Sports Medicine Book

http://www.fpnotebook.com/

Running Injury

Aka: Running Injury, Jogging Injury
  1. Epidemiology
    1. Running is primary Exercise for 40-50 million in U.S.
    2. Significant injury occurs in 50% of runners each year
      1. Knee (42%)
      2. Leg and Ankle (28%)
      3. Foot (18%)
      4. Hip (5%)
      5. Low Back (4%)
      6. Thigh (3%)
  2. Risk Factors
    1. Prior lower extremity injury
    2. Weekly mileage exceeds 20 to 40 miles (50 to 100 km)
  3. Causes: Running Injury
    1. Training Error
      1. High intensity Exercise without rest days
      2. Sudden increase in mileage or intensity
      3. Single intense training episode or competition
      4. Overtraining related conditions
        1. Tibial Stress Fracture or other Stress Fracture
        2. Achilles Tendinitis
        3. Patellar Tendinitis
        4. Plantar Fasciitis
    2. Anatomic Error
      1. Overweight patient
      2. Leg Length Discrepancy
      3. Femoral neck anteversion
      4. Weak or inflexible quadriceps or hamstrings
      5. Genu Valgum or Genu Varum
      6. Q Angle exceeds 15 degrees
      7. Tibial torsion or tibia varum
      8. Gastroc-soleus insufficiency
      9. Patella alta
      10. Pes cavus with high soft tissue arch >3.1 cm
      11. Pes Planus or flat feet (low injury risk)
    3. Functional Error
      1. Over pronation (most common cause)
      2. Excess supination without compensatory pronation
        1. Higher risk in pes cavus foot
        2. Associated with Iliotibial Band Syndrome
    4. Extrinsic Factors
      1. Shoe Problem
        1. Inadequate heel wedge or heel counters
        2. Inflexible soles
        3. Narrow toe boxes
        4. Lateral heel wear
        5. Old Running Shoes with lost shock absorption
          1. Limit to 500-700 km (312-438 miles) per pair
      2. Running surface or terrain
        1. Arched track related conditions
          1. Iliotibial Band Syndrome
        2. Rigid or hard surface related conditions
          1. Tibial Stress Fracture
          2. Shin Splints
          3. Patellofemoral Syndrome
        3. Hill Running related conditions (esp. down hill)
          1. Patellar Tendinitis
          2. Patellofemoral Syndrome
          3. Iliotibial Band Syndrome
        4. Loose surface Running (e.g. gravel)
          1. Meniscus Injury
  4. Causes: Common Running Musculoskeletal Injuries
    1. Patellofemoral Syndrome (26%)
    2. Tendonitis (15%)
      1. Achilles Tendinitis (30%)
      2. Patellar Tendinitis
    3. Medial Tibial Stress Syndrome or "Shin Splints" (13%)
    4. Plantar Fasciitis (5%)
    5. Iliotibial Band Syndrome (4%)
    6. Stress Fracture (2-3%)
      1. Tibial Stress Fracture (41%)
        1. Similar presentation to Shin Splints
      2. Metatarsal Stress Fracture, Freiberg's Disease (29%)
        1. Consider for chronic Metatarsalgia in adolescent
      3. Fibula Stress Fracture (18%)
      4. Cuneiform Stress Fracture (6%)
      5. Tarsal Navicular Stress Fracture (6%)
        1. Consider for persistent medial arch pain
    7. Adductor Strain
    8. Hamstring Strain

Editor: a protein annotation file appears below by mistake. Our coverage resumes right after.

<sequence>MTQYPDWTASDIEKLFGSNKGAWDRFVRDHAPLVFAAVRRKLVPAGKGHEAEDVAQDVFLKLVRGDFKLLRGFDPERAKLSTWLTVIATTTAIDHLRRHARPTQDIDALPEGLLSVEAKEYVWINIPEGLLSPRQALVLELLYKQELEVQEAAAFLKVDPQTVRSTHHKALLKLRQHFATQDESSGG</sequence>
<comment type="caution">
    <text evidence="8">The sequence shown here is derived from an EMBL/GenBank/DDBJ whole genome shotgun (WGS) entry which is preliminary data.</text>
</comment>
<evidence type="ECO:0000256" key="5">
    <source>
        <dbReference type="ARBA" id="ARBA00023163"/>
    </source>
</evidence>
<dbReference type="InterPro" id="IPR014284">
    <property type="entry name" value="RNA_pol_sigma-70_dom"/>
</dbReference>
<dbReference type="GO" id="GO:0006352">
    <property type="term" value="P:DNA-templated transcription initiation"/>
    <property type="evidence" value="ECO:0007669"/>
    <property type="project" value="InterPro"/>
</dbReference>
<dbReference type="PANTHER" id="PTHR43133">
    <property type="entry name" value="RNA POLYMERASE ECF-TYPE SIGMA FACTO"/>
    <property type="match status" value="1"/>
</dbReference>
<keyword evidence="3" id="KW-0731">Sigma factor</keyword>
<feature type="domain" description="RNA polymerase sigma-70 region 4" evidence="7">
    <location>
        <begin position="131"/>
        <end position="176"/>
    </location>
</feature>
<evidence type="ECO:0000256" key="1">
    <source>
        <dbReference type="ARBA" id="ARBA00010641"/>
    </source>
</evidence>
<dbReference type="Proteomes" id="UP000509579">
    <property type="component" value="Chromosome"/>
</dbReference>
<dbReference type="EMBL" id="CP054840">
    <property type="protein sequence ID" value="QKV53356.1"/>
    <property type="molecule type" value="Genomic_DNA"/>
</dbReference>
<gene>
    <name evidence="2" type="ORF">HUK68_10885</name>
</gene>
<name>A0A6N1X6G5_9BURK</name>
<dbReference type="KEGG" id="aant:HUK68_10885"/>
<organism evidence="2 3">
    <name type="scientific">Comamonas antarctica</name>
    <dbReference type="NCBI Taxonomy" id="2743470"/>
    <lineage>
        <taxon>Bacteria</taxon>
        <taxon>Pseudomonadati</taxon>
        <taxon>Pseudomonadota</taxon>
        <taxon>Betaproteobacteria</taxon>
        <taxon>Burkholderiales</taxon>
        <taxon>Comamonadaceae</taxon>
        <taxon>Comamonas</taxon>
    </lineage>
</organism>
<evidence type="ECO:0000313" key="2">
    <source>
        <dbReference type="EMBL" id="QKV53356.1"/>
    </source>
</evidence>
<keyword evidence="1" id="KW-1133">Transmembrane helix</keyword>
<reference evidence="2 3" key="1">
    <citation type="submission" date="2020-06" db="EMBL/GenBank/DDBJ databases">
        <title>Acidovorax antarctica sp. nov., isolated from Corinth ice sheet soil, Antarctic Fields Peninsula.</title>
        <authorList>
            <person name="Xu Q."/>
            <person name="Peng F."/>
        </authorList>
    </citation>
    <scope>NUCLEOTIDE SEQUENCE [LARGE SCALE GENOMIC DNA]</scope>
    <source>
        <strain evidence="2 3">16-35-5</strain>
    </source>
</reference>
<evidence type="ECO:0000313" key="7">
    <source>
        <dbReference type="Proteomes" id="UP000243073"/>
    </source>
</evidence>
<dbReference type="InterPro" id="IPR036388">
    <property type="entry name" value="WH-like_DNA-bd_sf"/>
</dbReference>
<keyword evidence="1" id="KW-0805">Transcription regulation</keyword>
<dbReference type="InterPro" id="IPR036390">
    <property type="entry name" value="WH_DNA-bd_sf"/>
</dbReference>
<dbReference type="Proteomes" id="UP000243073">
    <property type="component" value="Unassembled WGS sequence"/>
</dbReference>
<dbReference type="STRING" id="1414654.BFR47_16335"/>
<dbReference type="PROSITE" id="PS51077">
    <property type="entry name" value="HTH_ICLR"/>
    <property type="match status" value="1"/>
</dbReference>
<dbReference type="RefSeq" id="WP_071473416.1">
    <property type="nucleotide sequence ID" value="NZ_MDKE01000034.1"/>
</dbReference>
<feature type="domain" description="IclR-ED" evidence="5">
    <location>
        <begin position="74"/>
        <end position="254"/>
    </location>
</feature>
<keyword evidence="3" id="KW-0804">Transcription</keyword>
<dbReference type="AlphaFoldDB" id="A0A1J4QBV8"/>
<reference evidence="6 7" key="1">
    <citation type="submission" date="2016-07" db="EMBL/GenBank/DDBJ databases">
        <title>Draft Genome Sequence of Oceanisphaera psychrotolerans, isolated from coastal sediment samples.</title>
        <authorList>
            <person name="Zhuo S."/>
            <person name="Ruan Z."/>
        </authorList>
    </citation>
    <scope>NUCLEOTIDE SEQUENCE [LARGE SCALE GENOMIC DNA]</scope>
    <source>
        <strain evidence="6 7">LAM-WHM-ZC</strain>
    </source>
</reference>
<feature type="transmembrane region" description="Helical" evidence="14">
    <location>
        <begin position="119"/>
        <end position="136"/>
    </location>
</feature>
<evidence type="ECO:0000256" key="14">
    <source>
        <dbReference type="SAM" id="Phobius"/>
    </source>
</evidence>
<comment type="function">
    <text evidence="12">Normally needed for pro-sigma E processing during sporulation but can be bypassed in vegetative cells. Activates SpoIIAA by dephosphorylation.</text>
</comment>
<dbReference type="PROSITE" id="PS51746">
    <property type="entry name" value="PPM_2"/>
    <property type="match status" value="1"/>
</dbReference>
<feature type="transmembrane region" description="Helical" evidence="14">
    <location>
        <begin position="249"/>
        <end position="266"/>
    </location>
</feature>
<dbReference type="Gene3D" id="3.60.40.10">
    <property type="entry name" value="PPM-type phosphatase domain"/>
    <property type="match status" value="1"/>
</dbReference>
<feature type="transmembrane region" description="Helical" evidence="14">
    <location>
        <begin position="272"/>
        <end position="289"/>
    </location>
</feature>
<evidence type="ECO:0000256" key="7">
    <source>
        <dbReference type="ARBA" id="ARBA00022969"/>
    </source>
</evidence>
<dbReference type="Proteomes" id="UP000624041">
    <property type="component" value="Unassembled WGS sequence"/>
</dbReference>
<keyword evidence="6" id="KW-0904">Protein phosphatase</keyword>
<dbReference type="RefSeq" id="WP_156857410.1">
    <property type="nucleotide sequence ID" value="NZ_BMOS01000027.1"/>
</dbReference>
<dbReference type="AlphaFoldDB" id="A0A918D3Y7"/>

9. Iliac Apophysitis
    10. Exertional Compartment Syndrome
    11. Piriformis Syndrome
      1. Consider for Sciatica in runner
  5. Management: Injuries
    1. Standard Injury Management
      1. See injury specific therapy
      2. See RICE-M Therapy
      3. See Cold Therapy
      4. Consider NSAIDs for 1 to 2 weeks
    2. Modify training regimen
      1. Reduce or eliminate pain triggering activities
      2. Reduce speed and mileage
        1. Week 1: Slow run, every other day for 1/3 distance
        2. Week 2: Slow run, every other day for 2/3 distance
        3. Week 3: Slow run, every other day for full distance
        4. Week 4: Baseline pace every other day
      3. Consider straight-away runs instead of curved track
      4. Add rest days to training schedule
      5. Move runs to a softer training surface
    3. Cross-Train with other aerobic activities
      1. Wet vest
      2. Biking
      3. Swimming
      4. Stair climbing (Stairmaster)
      5. Ski machine (Nordic Track)
    4. Strengthen and rehabilitate involved muscle groups
      1. Consider physical therapy or athletic trainer
      2. Modalities
        1. Education on stretches and Exercises
        2. Ultrasound (and Phonophoresis and Iontophoresis)
        3. Eccentric Exercises (tendon stretch while loaded)
  6. Prevention: Overuse Running Injuries
    1. See Overtraining
    2. Find the right Running Shoes
      1. Change Shoes every 500 miles or every 6 months
    3. Consider Orthotics
      1. Flat foot (Pes Planus)
      2. Over-pronation
    4. Strengthen the quadriceps muscles
    5. Maintain flexibility
      1. Stretch before and after Exercise
      2. Assess knee extension in clinic
        1. Patient supine with hip flexed to 90 degrees
        2. Expect knee extension within 15 degrees of full
  7. References
    1. Fields (1997) Lecture: AAFP Sports Medicine, Dallas
    2. Ballas (1997) Am Fam Physician 55(7):2473-80 [PubMed]
    3. Johnston (2003) Can Fam Physician 49:1101-9 [PubMed]
    4. Wexler (1995) Postgrad Med 98(4):185-93 [PubMed]

You are currently viewing the original 'fpnotebook.com\legacy' version of this website. Internet Explorer 8.0 and older will automatically be redirected to this legacy version.

If you are using a modern web browser, you may instead navigate to the newer desktop version of fpnotebook. Another, mobile version is also available which should function on both newer and older web browsers.

Please Contact Me as you run across problems with any of these versions on the website.

Navigation Tree